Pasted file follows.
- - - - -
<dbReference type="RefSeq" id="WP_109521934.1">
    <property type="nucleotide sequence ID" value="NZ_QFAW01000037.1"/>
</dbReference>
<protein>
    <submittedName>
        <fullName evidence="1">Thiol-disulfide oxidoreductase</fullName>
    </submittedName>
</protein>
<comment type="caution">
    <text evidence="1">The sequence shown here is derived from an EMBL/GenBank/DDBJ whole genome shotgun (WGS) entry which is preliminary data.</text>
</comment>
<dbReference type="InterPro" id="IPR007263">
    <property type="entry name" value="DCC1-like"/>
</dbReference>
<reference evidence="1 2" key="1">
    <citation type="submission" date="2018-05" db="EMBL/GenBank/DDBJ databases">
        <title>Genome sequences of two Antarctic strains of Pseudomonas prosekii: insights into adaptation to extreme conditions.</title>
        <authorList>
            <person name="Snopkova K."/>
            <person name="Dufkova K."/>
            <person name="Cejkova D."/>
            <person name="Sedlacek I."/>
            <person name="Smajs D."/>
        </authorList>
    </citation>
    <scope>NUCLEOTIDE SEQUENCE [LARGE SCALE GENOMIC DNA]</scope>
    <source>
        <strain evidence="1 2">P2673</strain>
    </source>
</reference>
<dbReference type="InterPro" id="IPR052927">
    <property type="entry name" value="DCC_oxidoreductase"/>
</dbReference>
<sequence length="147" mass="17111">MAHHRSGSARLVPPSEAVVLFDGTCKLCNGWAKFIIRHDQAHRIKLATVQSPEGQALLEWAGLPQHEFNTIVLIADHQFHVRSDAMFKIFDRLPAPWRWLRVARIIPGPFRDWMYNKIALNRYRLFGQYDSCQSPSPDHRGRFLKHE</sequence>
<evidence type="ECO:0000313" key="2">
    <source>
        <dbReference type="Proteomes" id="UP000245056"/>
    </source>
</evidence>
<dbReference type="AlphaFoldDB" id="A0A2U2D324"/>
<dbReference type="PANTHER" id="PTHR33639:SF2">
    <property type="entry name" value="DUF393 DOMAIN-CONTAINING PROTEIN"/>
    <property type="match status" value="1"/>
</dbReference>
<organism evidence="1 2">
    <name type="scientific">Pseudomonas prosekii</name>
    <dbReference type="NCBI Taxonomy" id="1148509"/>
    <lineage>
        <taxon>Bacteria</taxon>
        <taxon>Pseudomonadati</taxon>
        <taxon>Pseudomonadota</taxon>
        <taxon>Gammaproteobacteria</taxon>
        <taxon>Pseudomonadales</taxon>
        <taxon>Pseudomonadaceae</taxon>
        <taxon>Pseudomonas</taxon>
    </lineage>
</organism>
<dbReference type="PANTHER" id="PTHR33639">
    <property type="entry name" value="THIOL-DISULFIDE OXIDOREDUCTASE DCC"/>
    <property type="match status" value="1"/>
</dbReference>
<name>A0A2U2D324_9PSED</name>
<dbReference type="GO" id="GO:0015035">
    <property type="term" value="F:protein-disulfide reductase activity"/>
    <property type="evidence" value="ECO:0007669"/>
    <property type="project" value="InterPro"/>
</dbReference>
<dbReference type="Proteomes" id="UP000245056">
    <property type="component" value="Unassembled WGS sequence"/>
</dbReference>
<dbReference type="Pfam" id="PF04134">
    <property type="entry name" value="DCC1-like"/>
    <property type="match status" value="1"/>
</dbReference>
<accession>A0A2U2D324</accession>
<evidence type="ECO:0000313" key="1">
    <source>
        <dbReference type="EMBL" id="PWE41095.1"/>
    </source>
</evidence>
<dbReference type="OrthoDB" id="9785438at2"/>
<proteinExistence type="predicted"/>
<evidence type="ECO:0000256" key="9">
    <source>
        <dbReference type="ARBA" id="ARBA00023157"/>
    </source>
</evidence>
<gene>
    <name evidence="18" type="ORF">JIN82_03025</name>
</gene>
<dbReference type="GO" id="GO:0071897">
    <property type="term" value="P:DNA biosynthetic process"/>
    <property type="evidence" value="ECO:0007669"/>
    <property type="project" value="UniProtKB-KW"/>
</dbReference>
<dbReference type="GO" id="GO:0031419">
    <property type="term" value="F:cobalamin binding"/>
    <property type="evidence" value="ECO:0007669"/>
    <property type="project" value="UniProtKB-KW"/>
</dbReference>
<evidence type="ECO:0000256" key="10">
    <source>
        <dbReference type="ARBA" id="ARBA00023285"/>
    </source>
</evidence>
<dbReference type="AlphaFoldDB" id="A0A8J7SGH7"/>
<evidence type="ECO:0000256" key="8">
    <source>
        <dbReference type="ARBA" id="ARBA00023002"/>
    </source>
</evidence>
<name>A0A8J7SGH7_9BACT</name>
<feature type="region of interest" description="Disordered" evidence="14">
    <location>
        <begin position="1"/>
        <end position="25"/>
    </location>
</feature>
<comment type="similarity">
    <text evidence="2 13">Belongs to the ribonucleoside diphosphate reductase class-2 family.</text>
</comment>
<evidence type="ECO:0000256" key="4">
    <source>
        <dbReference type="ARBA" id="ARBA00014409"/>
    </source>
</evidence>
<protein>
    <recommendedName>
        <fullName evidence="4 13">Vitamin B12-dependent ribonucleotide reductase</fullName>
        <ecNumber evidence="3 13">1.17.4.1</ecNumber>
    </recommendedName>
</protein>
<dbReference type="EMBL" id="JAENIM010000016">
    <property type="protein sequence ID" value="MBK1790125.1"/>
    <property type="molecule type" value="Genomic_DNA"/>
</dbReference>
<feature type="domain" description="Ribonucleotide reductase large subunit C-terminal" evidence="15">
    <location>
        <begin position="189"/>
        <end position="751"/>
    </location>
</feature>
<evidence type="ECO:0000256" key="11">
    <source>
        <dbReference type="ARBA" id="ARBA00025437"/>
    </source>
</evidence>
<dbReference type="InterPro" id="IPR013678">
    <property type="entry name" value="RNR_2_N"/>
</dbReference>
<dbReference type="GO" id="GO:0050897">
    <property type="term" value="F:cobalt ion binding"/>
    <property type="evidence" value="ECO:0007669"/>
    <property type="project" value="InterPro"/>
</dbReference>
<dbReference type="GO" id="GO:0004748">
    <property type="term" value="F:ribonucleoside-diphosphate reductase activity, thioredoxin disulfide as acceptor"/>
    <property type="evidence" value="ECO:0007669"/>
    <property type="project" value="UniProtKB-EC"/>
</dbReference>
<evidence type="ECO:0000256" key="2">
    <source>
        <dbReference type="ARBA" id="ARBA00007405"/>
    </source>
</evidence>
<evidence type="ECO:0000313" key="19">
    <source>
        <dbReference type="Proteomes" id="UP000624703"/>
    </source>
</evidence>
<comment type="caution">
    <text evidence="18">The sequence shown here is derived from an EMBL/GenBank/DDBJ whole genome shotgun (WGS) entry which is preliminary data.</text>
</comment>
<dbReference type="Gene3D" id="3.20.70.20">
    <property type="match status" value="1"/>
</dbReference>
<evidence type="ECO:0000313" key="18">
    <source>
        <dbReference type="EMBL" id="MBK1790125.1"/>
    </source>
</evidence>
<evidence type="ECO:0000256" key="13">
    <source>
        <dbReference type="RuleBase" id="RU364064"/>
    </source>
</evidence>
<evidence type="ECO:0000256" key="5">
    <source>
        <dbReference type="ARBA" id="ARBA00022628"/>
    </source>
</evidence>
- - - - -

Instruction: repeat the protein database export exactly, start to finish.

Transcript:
<dbReference type="RefSeq" id="WP_109521934.1">
    <property type="nucleotide sequence ID" value="NZ_QFAW01000037.1"/>
</dbReference>
<protein>
    <submittedName>
        <fullName evidence="1">Thiol-disulfide oxidoreductase</fullName>
    </submittedName>
</protein>
<comment type="caution">
    <text evidence="1">The sequence shown here is derived from an EMBL/GenBank/DDBJ whole genome shotgun (WGS) entry which is preliminary data.</text>
</comment>
<dbReference type="InterPro" id="IPR007263">
    <property type="entry name" value="DCC1-like"/>
</dbReference>
<reference evidence="1 2" key="1">
    <citation type="submission" date="2018-05" db="EMBL/GenBank/DDBJ databases">
        <title>Genome sequences of two Antarctic strains of Pseudomonas prosekii: insights into adaptation to extreme conditions.</title>
        <authorList>
            <person name="Snopkova K."/>
            <person name="Dufkova K."/>
            <person name="Cejkova D."/>
            <person name="Sedlacek I."/>
            <person name="Smajs D."/>
        </authorList>
    </citation>
    <scope>NUCLEOTIDE SEQUENCE [LARGE SCALE GENOMIC DNA]</scope>
    <source>
        <strain evidence="1 2">P2673</strain>
    </source>
</reference>
<dbReference type="InterPro" id="IPR052927">
    <property type="entry name" value="DCC_oxidoreductase"/>
</dbReference>
<sequence length="147" mass="17111">MAHHRSGSARLVPPSEAVVLFDGTCKLCNGWAKFIIRHDQAHRIKLATVQSPEGQALLEWAGLPQHEFNTIVLIADHQFHVRSDAMFKIFDRLPAPWRWLRVARIIPGPFRDWMYNKIALNRYRLFGQYDSCQSPSPDHRGRFLKHE</sequence>
<evidence type="ECO:0000313" key="2">
    <source>
        <dbReference type="Proteomes" id="UP000245056"/>
    </source>
</evidence>
<dbReference type="AlphaFoldDB" id="A0A2U2D324"/>
<dbReference type="PANTHER" id="PTHR33639:SF2">
    <property type="entry name" value="DUF393 DOMAIN-CONTAINING PROTEIN"/>
    <property type="match status" value="1"/>
</dbReference>
<organism evidence="1 2">
    <name type="scientific">Pseudomonas prosekii</name>
    <dbReference type="NCBI Taxonomy" id="1148509"/>
    <lineage>
        <taxon>Bacteria</taxon>
        <taxon>Pseudomonadati</taxon>
        <taxon>Pseudomonadota</taxon>
        <taxon>Gammaproteobacteria</taxon>
        <taxon>Pseudomonadales</taxon>
        <taxon>Pseudomonadaceae</taxon>
        <taxon>Pseudomonas</taxon>
    </lineage>
</organism>
<dbReference type="PANTHER" id="PTHR33639">
    <property type="entry name" value="THIOL-DISULFIDE OXIDOREDUCTASE DCC"/>
    <property type="match status" value="1"/>
</dbReference>
<name>A0A2U2D324_9PSED</name>
<dbReference type="GO" id="GO:0015035">
    <property type="term" value="F:protein-disulfide reductase activity"/>
    <property type="evidence" value="ECO:0007669"/>
    <property type="project" value="InterPro"/>
</dbReference>
<dbReference type="Proteomes" id="UP000245056">
    <property type="component" value="Unassembled WGS sequence"/>
</dbReference>
<dbReference type="Pfam" id="PF04134">
    <property type="entry name" value="DCC1-like"/>
    <property type="match status" value="1"/>
</dbReference>
<accession>A0A2U2D324</accession>
<evidence type="ECO:0000313" key="1">
    <source>
        <dbReference type="EMBL" id="PWE41095.1"/>
    </source>
</evidence>
<dbReference type="OrthoDB" id="9785438at2"/>
<proteinExistence type="predicted"/>
<evidence type="ECO:0000256" key="9">
    <source>
        <dbReference type="ARBA" id="ARBA00023157"/>
    </source>
</evidence>
<gene>
    <name evidence="18" type="ORF">JIN82_03025</name>
</gene>
<dbReference type="GO" id="GO:0071897">
    <property type="term" value="P:DNA biosynthetic process"/>
    <property type="evidence" value="ECO:0007669"/>
    <property type="project" value="UniProtKB-KW"/>
</dbReference>
<dbReference type="GO" id="GO:0031419">
    <property type="term" value="F:cobalamin binding"/>
    <property type="evidence" value="ECO:0007669"/>
    <property type="project" value="UniProtKB-KW"/>
</dbReference>
<evidence type="ECO:0000256" key="10">
    <source>
        <dbReference type="ARBA" id="ARBA00023285"/>
    </source>
</evidence>
<dbReference type="AlphaFoldDB" id="A0A8J7SGH7"/>
<evidence type="ECO:0000256" key="8">
    <source>
        <dbReference type="ARBA" id="ARBA00023002"/>
    </source>
</evidence>
<name>A0A8J7SGH7_9BACT</name>
<feature type="region of interest" description="Disordered" evidence="14">
    <location>
        <begin position="1"/>
        <end position="25"/>
    </location>
</feature>
<comment type="similarity">
    <text evidence="2 13">Belongs to the ribonucleoside diphosphate reductase class-2 family.</text>
</comment>
<evidence type="ECO:0000256" key="4">
    <source>
        <dbReference type="ARBA" id="ARBA00014409"/>
    </source>
</evidence>
<protein>
    <recommendedName>
        <fullName evidence="4 13">Vitamin B12-dependent ribonucleotide reductase</fullName>
        <ecNumber evidence="3 13">1.17.4.1</ecNumber>
    </recommendedName>
</protein>
<dbReference type="EMBL" id="JAENIM010000016">
    <property type="protein sequence ID" value="MBK1790125.1"/>
    <property type="molecule type" value="Genomic_DNA"/>
</dbReference>
<feature type="domain" description="Ribonucleotide reductase large subunit C-terminal" evidence="15">
    <location>
        <begin position="189"/>
        <end position="751"/>
    </location>
</feature>
<evidence type="ECO:0000256" key="11">
    <source>
        <dbReference type="ARBA" id="ARBA00025437"/>
    </source>
</evidence>
<dbReference type="InterPro" id="IPR013678">
    <property type="entry name" value="RNR_2_N"/>
</dbReference>
<dbReference type="GO" id="GO:0050897">
    <property type="term" value="F:cobalt ion binding"/>
    <property type="evidence" value="ECO:0007669"/>
    <property type="project" value="InterPro"/>
</dbReference>
<dbReference type="GO" id="GO:0004748">
    <property type="term" value="F:ribonucleoside-diphosphate reductase activity, thioredoxin disulfide as acceptor"/>
    <property type="evidence" value="ECO:0007669"/>
    <property type="project" value="UniProtKB-EC"/>
</dbReference>
<evidence type="ECO:0000256" key="2">
    <source>
        <dbReference type="ARBA" id="ARBA00007405"/>
    </source>
</evidence>
<evidence type="ECO:0000313" key="19">
    <source>
        <dbReference type="Proteomes" id="UP000624703"/>
    </source>
</evidence>
<comment type="caution">
    <text evidence="18">The sequence shown here is derived from an EMBL/GenBank/DDBJ whole genome shotgun (WGS) entry which is preliminary data.</text>
</comment>
<dbReference type="Gene3D" id="3.20.70.20">
    <property type="match status" value="1"/>
</dbReference>
<evidence type="ECO:0000313" key="18">
    <source>
        <dbReference type="EMBL" id="MBK1790125.1"/>
    </source>
</evidence>
<evidence type="ECO:0000256" key="13">
    <source>
        <dbReference type="RuleBase" id="RU364064"/>
    </source>
</evidence>
<evidence type="ECO:0000256" key="5">
    <source>
        <dbReference type="ARBA" id="ARBA00022628"/>
    </source>
</evidence>